CENTRAL POINT, Oregon — Detective Josh Moulin is a criminal forensic expert quite unlike the well-dressed heroes you see stalking bad guys across a fictional Miami every Monday night on CBS.
Instead of measuring knife wounds and blood-spray patterns, Moulin spends his nights performing autopsies on computers. He dissects them in a bland windowless room in the Central Point police station that serves as the newly opened "Digital Evidence Forensic Laboratory".
This high-tech crime unit is a response to the steep rise in computer crimes hitting the Rogue Valley. Moulin investigates everything from eBay scams involving people selling phantom items to "Internet bullies" whose wicked emails and instant messages torment weaker kids on the digital playground.
"You really have the full spectrum of the criminal element," Moulin said of his experiences tracking computer villains.
Moulin is the only officer assigned to the unit. Before this he was the go-to guy around the office when it came to technical matters. He spent nearly four years on patrol before deciding to merge his interest in computers with his law-enforcement background. After a year of training with groups such as the International Association of Computer Investigative Specialists, he was ready to design and command Central Point’s lab.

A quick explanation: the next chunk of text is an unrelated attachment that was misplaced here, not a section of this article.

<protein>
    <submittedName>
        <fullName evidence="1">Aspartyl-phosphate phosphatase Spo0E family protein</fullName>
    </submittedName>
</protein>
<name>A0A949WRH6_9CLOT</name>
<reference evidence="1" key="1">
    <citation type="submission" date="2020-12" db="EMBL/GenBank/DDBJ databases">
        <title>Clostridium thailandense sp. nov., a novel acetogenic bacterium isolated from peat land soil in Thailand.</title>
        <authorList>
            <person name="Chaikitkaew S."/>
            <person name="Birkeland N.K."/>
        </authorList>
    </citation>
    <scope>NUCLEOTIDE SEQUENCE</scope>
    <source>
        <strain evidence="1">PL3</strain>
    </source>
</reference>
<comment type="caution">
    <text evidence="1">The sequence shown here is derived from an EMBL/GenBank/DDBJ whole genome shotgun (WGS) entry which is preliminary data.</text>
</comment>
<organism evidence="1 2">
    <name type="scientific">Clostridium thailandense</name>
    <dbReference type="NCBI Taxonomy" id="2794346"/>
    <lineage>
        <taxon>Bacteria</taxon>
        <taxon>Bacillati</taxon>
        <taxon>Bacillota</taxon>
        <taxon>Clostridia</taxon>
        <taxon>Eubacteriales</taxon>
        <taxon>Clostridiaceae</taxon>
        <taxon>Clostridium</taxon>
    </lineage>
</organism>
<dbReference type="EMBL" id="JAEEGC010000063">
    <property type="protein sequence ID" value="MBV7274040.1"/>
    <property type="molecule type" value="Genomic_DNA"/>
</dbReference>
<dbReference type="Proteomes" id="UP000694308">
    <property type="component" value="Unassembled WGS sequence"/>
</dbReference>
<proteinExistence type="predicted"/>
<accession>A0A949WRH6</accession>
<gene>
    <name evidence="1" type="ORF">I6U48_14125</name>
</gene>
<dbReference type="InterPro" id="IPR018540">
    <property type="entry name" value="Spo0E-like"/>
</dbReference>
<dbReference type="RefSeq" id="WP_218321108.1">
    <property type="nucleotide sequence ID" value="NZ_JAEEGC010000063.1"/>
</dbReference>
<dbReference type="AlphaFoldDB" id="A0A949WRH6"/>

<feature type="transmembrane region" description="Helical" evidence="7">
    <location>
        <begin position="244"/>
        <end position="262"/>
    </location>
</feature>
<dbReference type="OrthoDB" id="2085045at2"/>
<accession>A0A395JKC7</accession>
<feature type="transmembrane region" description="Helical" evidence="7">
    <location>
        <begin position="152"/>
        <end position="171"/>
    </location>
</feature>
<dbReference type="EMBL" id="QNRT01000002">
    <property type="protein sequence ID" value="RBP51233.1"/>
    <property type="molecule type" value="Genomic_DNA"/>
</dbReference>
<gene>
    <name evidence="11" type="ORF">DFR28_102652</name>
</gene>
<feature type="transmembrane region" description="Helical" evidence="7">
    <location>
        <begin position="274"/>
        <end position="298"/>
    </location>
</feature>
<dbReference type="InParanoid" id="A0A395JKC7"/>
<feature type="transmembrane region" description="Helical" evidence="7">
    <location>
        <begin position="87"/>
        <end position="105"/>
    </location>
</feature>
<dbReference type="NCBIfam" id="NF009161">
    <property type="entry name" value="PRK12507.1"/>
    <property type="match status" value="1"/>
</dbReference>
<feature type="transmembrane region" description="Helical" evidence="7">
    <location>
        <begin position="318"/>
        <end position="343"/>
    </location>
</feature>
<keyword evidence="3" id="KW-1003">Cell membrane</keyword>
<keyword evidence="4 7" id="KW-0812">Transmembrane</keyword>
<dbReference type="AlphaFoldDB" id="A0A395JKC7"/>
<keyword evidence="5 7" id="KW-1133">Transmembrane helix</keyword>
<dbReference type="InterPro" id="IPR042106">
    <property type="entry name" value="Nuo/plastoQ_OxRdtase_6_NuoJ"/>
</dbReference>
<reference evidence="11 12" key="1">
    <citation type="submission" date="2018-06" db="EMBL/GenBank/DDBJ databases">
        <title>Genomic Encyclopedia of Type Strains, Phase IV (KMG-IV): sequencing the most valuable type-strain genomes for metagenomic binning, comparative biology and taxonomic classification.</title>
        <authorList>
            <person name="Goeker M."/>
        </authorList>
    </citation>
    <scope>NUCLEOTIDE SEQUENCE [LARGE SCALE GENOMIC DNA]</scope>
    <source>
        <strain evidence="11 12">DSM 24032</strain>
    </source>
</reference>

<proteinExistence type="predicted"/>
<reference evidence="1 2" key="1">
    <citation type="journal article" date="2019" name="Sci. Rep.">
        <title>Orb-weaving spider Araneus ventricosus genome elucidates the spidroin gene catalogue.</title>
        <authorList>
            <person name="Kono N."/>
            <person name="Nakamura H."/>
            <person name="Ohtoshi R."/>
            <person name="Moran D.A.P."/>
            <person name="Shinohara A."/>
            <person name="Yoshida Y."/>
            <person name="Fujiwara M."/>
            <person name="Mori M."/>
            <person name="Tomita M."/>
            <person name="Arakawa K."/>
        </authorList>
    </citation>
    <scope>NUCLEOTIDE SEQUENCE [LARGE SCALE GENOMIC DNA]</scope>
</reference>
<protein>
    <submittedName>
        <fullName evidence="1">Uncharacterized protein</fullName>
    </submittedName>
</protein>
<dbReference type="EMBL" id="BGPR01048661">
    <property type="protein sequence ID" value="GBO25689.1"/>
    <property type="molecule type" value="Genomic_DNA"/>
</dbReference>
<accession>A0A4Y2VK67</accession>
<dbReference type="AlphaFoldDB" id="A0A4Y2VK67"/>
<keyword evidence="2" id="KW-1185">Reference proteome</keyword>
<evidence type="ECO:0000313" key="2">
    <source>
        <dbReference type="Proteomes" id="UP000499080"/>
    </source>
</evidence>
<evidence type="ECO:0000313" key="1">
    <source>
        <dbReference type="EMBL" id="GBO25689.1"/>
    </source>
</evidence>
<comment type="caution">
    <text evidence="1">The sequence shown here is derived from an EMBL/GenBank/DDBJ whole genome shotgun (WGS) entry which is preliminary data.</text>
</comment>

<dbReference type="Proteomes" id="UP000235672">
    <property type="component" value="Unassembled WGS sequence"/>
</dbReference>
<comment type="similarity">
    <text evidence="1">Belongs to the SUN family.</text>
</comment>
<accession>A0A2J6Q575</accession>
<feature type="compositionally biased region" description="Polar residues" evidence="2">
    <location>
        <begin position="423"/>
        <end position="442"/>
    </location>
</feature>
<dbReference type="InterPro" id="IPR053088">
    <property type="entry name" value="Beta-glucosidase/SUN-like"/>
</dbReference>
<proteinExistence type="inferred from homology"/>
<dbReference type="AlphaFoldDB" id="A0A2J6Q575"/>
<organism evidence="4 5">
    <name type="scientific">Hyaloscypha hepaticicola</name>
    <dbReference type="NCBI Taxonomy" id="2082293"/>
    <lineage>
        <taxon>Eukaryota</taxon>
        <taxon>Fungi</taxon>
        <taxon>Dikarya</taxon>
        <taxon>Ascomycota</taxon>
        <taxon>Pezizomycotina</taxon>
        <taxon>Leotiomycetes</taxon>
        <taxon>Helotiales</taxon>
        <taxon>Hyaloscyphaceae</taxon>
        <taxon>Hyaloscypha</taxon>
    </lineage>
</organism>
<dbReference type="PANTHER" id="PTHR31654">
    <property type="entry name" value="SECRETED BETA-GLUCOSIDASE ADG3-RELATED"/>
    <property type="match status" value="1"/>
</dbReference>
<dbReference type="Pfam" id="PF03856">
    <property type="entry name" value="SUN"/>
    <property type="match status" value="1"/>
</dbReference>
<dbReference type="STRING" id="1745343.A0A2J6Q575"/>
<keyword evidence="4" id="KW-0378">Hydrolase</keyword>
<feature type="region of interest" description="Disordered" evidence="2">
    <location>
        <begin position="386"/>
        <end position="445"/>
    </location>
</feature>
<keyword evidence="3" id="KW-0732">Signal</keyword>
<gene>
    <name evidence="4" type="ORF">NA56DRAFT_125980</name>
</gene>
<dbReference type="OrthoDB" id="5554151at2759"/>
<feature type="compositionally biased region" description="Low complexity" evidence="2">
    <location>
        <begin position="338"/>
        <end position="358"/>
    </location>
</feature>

It took around $24,000 to get the operation off the ground. Central Point’s city council came on board after a presentation by Moulin displaying the upside of a high-tech crime unit. Apart from protecting kids from online predators and helping Oregon State Police solve complex fraud cases, the unit could make the city attractive to high-tech businesses. They may be comforted by the police’s ability to investigate employees who hack into and loot their computer systems, Moulin said.
The lab also is equipped to handle cell-phone forensics. This comes in handy particularly in drug cases where dealers conduct business over their phones. He helped make a case two months ago after detectives served a search warrant on a known drug offender’s cell phone. Moulin was able to ferret out deleted text and voice messages naming drop-off points, amounts and slang terms used for methamphetamine and marijuana.
Corrupt hard drives, deleted messages, screen names, fake Web sites — all are the equivalent of smoking guns and fingerprints to Moulin.
"It’s great evidence," he said. "It’s very specific and leaves little to the imagination. It’s either there or it isn’t."
Moulin eventually wants to conduct online undercover operations. He will pose as a young man or woman in chatrooms known to be frequented by sexual predators. The lab is fitted with technology that can trace a predator’s screen name back to its location. Similar agencies have had good luck busting fake Web sites asking for Red Cross donations toward Hurricane Katrina victims.
Moulin looks forward to training local officers in how to handle digital evidence at crime scenes. He wants officers in the field to be able to recognize and collect high-tech items in a way that ensures that no evidence is lost before it is delivered to the lab. He hopes for the day when forensic computer training is incorporated into the police academy.
Moulin said he doesn’t miss chasing drug dealers through backyards and alleys. He enjoys the rush of cracking hard drives and sifting through silicon instead.
"It’s a different kind of excitement," he said. "And it’s a little bit cleaner."